School abuse survivors offered up to €84,000 in cases against State

Louise O’Keeffe criticises limiting of compensation

Louise O’Keeffe who was sexually abused by her teacher in a Co Cork primary school in the 1970s. Photograph: Garrett White / Collins Court

Louise O’Keeffe who was sexually abused by her teacher in a Co Cork primary school in the 1970s. Photograph: Garrett White / Collins Court

 

Only a small minority of people who were sexually abused in schools are set to receive compensation from the State under a settlement deal that will cap payments at €84,000.

Abuse survivor Louise O’Keeffe, whose 20-year legal battle against her abuser and the state, has described the offer as “discriminatory” and “outrageous”.

Under the terms, announced by Minister for Education Jan O’Sullivan, survivors will be offered up to €84,000, plus legal costs, to settle their claims but only where it is shown that the school authorities failed to take action in response to a complaint of abuse.

The scheme will also only apply to abuse that took place prior to 1991, when child protection measures were introduced, subject to the statute of limitations.

Some 45 cases against the State were outstanding last year, while a further 90 were withdrawn after the department of education threatened to pursue them for legal costs

The Minister said she had asked the State Claims Agency to examine grounds for payment in these “discontinued” cases and it would report back to her in early 2015.

The maximum settlement payment is based on Ms O’Keeffe’s award of €30,000 from the European Court of Human Rights (ECHR), combined with the €54,000 she received from Criminal Inquiries Compensation Tribunal.

Ms O’Keeffe, who was sexually abused by her teacher Leo Hickey at Dunderrow National School in west Cork in the 1970s, successfully brought her case to the ECHR last year after the Supreme Court had ruled that Ireland was not liable for the abuse.

Ms O’Sullivan defended the scale of the awards, saying they compared to an average payment of €62,000 under the redress scheme for victims of institutional abuse.

However, lawyers for abuse victims pointed out that the maximum payment under the redress scheme was €300,000, with a facility for exceeding this in exceptional cases.

Criticising the scale of the offer, Ms O’Keeffe said the €30,000 award from the ECHR “wasn’t compensation for sexual abuse. It was compensation for the lack of protection for me as a child in a national school”.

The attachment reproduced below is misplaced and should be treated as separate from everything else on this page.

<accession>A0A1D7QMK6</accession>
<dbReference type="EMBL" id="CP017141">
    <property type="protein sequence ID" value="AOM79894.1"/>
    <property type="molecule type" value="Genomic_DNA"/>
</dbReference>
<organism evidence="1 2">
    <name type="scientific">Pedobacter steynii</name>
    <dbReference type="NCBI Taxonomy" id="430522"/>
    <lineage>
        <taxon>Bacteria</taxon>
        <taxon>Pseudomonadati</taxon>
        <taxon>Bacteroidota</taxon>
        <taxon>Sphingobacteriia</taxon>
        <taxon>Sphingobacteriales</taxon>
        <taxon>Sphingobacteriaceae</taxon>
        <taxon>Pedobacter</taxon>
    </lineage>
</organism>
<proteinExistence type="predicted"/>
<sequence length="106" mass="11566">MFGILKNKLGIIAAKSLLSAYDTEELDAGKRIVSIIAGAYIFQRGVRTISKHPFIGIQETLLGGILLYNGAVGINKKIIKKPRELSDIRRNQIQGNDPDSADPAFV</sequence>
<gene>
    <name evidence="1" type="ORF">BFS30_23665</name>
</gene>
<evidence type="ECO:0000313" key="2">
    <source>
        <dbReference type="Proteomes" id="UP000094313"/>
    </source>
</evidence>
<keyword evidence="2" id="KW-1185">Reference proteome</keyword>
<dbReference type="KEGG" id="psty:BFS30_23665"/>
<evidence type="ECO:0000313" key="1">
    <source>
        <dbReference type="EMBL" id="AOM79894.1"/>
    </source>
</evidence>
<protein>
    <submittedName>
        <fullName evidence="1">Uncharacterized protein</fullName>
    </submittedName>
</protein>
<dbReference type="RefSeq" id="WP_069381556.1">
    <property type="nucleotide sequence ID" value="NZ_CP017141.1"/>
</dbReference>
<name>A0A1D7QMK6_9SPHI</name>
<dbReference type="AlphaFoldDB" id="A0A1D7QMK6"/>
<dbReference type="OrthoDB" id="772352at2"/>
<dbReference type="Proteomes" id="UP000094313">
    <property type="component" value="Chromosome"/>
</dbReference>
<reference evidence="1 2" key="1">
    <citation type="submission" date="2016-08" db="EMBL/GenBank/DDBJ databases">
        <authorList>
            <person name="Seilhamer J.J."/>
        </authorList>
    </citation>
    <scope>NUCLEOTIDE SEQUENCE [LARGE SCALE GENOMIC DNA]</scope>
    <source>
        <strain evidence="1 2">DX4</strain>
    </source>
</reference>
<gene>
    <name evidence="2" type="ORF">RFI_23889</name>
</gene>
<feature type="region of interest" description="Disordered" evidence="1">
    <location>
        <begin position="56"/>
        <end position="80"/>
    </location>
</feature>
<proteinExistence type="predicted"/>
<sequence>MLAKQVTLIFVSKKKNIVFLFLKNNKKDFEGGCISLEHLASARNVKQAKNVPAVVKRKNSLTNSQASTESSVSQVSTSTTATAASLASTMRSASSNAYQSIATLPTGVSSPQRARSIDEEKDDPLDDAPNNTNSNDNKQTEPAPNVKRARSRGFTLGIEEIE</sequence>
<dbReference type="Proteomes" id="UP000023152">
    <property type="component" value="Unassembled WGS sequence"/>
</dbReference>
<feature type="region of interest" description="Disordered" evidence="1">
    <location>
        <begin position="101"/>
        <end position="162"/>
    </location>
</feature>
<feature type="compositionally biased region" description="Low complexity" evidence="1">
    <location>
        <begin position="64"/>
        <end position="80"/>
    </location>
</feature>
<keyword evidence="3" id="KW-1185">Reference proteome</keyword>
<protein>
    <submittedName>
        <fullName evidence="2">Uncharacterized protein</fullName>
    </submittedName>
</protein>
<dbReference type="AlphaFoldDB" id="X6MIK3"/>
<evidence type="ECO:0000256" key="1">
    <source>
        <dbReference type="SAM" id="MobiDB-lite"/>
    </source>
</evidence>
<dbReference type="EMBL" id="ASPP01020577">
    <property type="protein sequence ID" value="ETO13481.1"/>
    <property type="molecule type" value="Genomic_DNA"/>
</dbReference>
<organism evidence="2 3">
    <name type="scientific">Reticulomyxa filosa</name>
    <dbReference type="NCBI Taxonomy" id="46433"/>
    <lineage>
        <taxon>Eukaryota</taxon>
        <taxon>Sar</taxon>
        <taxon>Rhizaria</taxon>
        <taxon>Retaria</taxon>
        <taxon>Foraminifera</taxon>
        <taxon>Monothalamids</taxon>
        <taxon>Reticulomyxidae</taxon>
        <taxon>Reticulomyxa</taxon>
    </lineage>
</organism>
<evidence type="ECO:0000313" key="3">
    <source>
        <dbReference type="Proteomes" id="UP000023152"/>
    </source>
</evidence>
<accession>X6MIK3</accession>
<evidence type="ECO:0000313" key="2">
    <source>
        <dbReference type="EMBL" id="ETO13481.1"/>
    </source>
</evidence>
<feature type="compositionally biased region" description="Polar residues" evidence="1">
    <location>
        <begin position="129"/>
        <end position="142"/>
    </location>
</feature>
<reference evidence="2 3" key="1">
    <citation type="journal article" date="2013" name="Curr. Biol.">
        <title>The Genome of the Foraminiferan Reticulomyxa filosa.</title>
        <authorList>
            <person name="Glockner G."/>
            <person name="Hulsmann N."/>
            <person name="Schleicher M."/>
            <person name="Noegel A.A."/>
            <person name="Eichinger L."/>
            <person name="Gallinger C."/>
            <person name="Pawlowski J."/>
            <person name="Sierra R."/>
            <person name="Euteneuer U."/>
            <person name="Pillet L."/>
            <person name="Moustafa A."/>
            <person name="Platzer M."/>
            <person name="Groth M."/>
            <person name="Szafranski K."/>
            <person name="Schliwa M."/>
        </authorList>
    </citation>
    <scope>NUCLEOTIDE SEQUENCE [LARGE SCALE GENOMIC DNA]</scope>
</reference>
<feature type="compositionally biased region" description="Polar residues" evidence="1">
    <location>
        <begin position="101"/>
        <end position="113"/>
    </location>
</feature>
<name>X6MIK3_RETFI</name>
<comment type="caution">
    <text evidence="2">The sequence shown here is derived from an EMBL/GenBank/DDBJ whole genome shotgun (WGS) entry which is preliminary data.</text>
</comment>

She said the Minister’s offer failed to acknowledge the extent of the damage caused. It would also mean that two pupils abused by the same teacher would be treated differently if one of them had been abused prior to a complaint being made.

“It’s a shocking discrimination, and it’s like I told the Minister: she is giving a settlement to one and she is telling the other to go to hell,” she said.

Ms O’Keeffe told The Irish Times the decision by the Government to make out of court settlements to those abused by teachers after the state failed to act on a complaint effectively meant that somebody had to be abused by a teacher before other abuse victims could be compensated.

“It beggars belief that you could have two children abused by the same teacher in the same school and the state is willing to make a settlement in the case of one pupil but not in the case of the other and it all depends on whether a complaint was made or not.

“Essentially the state is saying that they will make a settlement offer to the pupil who was abused after a complaint was made but was not acted upon but they won’t make any settlement offer to the pupil who was abused before any complaint was made – it’s totally discriminatory.”

Ms O’Keeffe said the Cabinet decision effectively seemed to ignore the European Court of Human Rights judgment.

“Under this decision, the majority of the 21 girls who gave evidence in court against Hickey would not be entitled to compensation if they took cases because nobody had made a complaint about him so the state didn’t know about it and therefore couldn’t be responsible for failing to protect us.

“That’s the worst aspect of this – the state seems to be trying to wash its hands of any responsibility for the abuse that took place on the grounds that it didn’t know about it and therefore it wasn’ t responsible rather than recognising that it was its job to identify and prevent abuse.”

Ms O’Keeffe said the Government seemed to be “absolving itself of any blame except when complaints were made and it didn’t act”.

“It almost seems to be saying to victims who didn’t make any complaints that it was their fault that they were abused. It’s like blaming victims for their own abuse which is outrageous.”

Ms O’Keeffe said the school inspector who gave evidence for the state in her case in the High Court told how when he was being trained he was told to accept and investigate only those complaints of abuse made in writing so the state was well aware of the possibility of abuse.

“The State is completely ignoring the European Court of Human Rights judgment because nowhere in that judgment does it say anything about complaints or about the state failing to act on a complaint. It says the State failed in its duty to protect me from sexual abuse,” she said.

“It’s the same attitude that I encountered all the way through the court system here in Ireland - that I should have sued the church, that my parents shouldn’t have sent me to that school, that it’s everybody’s fault but the State’s. They really seemed to have learned nothing.”